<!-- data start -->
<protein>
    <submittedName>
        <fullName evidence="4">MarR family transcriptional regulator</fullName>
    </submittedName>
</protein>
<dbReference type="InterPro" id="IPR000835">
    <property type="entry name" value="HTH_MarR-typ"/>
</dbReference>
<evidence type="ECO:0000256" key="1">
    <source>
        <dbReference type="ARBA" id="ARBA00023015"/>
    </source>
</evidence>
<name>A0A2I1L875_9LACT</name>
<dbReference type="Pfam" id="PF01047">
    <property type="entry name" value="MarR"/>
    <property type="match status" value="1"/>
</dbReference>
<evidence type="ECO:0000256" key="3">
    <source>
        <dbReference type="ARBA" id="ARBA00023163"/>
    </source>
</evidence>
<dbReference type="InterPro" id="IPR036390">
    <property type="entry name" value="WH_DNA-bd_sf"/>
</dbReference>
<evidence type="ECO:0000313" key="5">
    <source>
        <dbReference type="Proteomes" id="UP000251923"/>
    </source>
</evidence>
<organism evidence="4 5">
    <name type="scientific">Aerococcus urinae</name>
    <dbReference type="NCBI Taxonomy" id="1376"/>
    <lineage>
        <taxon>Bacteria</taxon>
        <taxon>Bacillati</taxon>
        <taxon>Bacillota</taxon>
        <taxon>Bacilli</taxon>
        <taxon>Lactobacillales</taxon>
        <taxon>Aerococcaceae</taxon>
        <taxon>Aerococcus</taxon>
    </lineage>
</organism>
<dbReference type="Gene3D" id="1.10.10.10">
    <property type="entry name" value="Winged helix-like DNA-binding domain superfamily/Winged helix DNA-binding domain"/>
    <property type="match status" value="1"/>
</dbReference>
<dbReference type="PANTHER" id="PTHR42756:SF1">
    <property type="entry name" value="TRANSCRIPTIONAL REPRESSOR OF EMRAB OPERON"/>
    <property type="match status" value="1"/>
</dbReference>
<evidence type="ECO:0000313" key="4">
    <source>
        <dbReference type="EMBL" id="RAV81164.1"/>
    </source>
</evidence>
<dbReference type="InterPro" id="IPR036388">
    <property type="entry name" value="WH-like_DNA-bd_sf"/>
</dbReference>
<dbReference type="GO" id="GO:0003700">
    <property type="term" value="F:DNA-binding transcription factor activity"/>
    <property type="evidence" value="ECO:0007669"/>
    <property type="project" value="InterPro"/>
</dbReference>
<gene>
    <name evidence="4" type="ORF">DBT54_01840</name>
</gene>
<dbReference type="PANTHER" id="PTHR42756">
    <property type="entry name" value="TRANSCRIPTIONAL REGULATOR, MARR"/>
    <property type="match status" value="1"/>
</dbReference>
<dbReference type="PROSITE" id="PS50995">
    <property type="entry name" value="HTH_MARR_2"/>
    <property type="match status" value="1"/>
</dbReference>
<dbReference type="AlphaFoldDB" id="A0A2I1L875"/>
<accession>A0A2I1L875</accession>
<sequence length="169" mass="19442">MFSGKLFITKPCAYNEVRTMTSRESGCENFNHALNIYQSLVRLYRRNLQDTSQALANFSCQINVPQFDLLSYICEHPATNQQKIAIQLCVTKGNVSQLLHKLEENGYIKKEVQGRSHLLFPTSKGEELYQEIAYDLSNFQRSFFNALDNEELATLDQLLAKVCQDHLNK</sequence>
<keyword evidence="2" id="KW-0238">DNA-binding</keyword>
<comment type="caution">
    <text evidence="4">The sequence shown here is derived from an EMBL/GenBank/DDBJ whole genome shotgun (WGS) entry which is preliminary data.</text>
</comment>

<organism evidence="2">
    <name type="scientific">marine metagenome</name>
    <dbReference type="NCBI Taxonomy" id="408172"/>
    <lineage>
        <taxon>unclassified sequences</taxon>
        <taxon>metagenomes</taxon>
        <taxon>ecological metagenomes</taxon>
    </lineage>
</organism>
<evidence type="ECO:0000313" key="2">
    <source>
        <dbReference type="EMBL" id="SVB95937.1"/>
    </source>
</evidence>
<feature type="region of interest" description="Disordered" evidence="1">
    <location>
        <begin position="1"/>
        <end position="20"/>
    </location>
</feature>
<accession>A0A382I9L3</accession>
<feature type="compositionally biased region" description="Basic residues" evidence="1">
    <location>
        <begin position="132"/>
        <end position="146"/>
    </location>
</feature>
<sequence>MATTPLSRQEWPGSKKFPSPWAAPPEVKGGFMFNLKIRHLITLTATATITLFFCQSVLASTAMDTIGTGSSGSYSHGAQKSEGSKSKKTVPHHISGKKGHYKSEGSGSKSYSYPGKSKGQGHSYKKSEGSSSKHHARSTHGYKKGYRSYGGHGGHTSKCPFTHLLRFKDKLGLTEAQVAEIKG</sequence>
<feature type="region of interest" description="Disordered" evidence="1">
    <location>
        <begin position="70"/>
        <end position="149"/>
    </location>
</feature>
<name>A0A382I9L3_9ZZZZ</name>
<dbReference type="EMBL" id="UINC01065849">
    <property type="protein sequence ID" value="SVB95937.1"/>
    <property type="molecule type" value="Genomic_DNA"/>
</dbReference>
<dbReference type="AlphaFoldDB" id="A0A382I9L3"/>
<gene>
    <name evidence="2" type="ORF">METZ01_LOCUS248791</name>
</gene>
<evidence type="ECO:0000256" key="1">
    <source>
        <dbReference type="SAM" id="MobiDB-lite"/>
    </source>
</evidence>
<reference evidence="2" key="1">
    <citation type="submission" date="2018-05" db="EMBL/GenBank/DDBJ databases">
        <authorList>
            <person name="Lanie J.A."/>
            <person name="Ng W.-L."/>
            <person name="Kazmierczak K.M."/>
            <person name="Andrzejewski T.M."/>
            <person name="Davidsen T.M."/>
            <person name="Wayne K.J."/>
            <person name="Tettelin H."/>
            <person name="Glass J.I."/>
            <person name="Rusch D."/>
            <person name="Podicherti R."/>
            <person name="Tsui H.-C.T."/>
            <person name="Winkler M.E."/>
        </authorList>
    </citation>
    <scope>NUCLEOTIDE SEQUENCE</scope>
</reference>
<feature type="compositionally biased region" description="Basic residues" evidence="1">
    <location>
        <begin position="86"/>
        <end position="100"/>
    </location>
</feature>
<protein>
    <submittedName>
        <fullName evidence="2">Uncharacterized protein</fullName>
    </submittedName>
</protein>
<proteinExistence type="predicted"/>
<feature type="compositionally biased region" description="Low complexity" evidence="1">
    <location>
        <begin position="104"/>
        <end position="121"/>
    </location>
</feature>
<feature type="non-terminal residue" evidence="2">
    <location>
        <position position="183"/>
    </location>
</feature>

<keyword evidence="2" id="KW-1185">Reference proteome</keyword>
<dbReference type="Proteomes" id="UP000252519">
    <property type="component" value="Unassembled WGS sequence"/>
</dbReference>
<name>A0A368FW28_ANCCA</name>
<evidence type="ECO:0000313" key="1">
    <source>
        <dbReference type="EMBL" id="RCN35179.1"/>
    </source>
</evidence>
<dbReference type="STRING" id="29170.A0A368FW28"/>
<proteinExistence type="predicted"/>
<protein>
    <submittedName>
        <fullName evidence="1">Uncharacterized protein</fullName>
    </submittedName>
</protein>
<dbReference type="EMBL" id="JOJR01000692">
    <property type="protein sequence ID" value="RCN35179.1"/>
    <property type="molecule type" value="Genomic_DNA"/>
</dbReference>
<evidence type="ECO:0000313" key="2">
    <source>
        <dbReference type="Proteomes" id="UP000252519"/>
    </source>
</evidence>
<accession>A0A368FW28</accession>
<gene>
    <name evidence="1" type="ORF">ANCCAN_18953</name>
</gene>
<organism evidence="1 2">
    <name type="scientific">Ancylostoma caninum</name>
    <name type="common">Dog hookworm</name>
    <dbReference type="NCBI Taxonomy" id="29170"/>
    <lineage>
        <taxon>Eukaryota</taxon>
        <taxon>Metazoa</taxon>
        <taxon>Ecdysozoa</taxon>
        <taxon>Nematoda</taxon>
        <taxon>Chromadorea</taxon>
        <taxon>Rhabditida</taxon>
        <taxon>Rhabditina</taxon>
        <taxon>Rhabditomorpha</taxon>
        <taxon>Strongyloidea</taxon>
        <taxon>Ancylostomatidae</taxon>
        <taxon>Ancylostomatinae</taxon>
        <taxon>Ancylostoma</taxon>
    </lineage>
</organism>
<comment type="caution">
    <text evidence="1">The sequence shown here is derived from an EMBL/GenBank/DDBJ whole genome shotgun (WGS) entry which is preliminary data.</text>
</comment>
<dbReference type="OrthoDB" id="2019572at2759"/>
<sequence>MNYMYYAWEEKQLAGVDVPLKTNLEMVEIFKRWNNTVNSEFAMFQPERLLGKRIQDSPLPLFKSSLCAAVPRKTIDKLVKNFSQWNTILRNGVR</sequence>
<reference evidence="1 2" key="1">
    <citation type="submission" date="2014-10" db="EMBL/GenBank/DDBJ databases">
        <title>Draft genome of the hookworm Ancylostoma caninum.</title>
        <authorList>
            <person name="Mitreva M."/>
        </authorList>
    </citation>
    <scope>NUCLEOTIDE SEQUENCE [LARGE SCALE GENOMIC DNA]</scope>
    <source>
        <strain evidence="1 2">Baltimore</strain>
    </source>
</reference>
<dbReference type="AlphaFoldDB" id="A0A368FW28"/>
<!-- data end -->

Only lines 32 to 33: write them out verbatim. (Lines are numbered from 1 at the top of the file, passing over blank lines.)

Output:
<organism evidence="4 5">
    <name type="scientific">Aerococcus urinae</name>